A friend commented on my Facebook link to the last post Why I Can’t Be Buddhist, saying that pretty much everyone could benefit from a bit of “mindfulness” in their daily lives.
I’m going to write more about the idea of mindfulness later, both generally, and specifically as something to be cultivated through a meditative practice, but I was struck by something a little while ago as I was reading a magazine article, that I’d like to share. Think of it as a little introductory nugget for you to ruminate on.
Mindfulness is essentially self-awareness, and specifically self-awareness within the present moment. As I was reading the article, initially I was fully involved with it, digesting the words and meaning as is kind of the whole point of reading. I didn’t realize, however, that at some point, I had stopped paying attention–my eyes were still scanning the page, seeing the words, but my mind was wandering, thinking along some tangential path the text had sent it down. Suddenly, I noticed that I wasn’t paying attention, and my focus snapped back to the words on the page while my brain re-routed itself back to the present moment.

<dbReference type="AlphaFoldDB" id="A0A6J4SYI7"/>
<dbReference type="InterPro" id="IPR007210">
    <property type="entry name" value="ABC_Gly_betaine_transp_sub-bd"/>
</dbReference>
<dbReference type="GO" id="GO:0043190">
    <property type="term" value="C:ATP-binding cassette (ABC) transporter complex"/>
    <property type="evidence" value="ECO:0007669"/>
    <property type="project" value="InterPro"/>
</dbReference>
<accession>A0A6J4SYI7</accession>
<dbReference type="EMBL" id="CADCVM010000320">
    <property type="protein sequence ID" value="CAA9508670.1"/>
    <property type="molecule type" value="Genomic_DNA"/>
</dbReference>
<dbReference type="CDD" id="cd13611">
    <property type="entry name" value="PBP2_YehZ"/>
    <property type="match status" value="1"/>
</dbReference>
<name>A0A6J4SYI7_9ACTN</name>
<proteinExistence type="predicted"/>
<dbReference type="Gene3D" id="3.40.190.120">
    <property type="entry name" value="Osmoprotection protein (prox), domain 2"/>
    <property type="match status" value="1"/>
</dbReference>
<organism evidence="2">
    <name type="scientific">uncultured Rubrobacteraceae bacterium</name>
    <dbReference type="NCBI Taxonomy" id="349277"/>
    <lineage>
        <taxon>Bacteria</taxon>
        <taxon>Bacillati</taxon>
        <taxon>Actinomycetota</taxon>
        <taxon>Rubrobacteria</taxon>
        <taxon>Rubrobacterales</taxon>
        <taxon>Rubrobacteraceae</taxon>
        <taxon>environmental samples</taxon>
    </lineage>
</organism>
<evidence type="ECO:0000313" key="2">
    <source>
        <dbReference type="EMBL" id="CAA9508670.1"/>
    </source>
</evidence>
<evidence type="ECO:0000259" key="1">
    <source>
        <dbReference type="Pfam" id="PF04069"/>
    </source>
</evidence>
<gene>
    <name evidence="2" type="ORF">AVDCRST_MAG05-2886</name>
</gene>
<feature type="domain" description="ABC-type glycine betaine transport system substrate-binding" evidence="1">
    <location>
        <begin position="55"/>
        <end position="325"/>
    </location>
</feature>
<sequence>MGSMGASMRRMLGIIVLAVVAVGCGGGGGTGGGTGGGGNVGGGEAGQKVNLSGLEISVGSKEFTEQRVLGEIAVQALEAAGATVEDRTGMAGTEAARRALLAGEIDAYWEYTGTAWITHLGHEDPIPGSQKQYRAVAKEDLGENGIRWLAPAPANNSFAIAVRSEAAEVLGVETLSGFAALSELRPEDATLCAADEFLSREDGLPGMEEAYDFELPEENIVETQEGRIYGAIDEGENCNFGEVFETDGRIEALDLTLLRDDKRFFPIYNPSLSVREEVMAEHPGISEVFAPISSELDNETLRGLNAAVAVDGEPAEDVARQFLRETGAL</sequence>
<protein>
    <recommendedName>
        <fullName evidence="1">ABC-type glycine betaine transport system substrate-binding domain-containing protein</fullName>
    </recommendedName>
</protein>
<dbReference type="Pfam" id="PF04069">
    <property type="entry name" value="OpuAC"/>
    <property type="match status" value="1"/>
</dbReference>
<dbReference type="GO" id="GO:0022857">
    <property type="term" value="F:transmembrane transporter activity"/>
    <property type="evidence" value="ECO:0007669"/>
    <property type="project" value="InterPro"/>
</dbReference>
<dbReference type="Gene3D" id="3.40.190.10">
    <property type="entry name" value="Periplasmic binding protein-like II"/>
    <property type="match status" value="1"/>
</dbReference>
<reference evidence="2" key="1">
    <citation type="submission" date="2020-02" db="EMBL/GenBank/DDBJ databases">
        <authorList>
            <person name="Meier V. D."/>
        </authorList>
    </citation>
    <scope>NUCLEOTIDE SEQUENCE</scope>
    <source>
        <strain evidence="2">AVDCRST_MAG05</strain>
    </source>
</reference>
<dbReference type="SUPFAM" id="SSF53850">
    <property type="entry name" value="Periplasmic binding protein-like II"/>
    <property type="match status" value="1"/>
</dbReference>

It was in that moment, those few seconds when my brain yanked back on its own chain, that I was experiencing mindfulness–a non-judgmental self-awareness of myself as a thinking being. That kind of mindfulness, of course, is fleeting, and it evaporated as soon as I’d labeled it and moved on to thinking about writing this post.
So, there’s a shallow taste of what it means to be mindful. Perhaps you’ll catch yourself in several such moments today as well.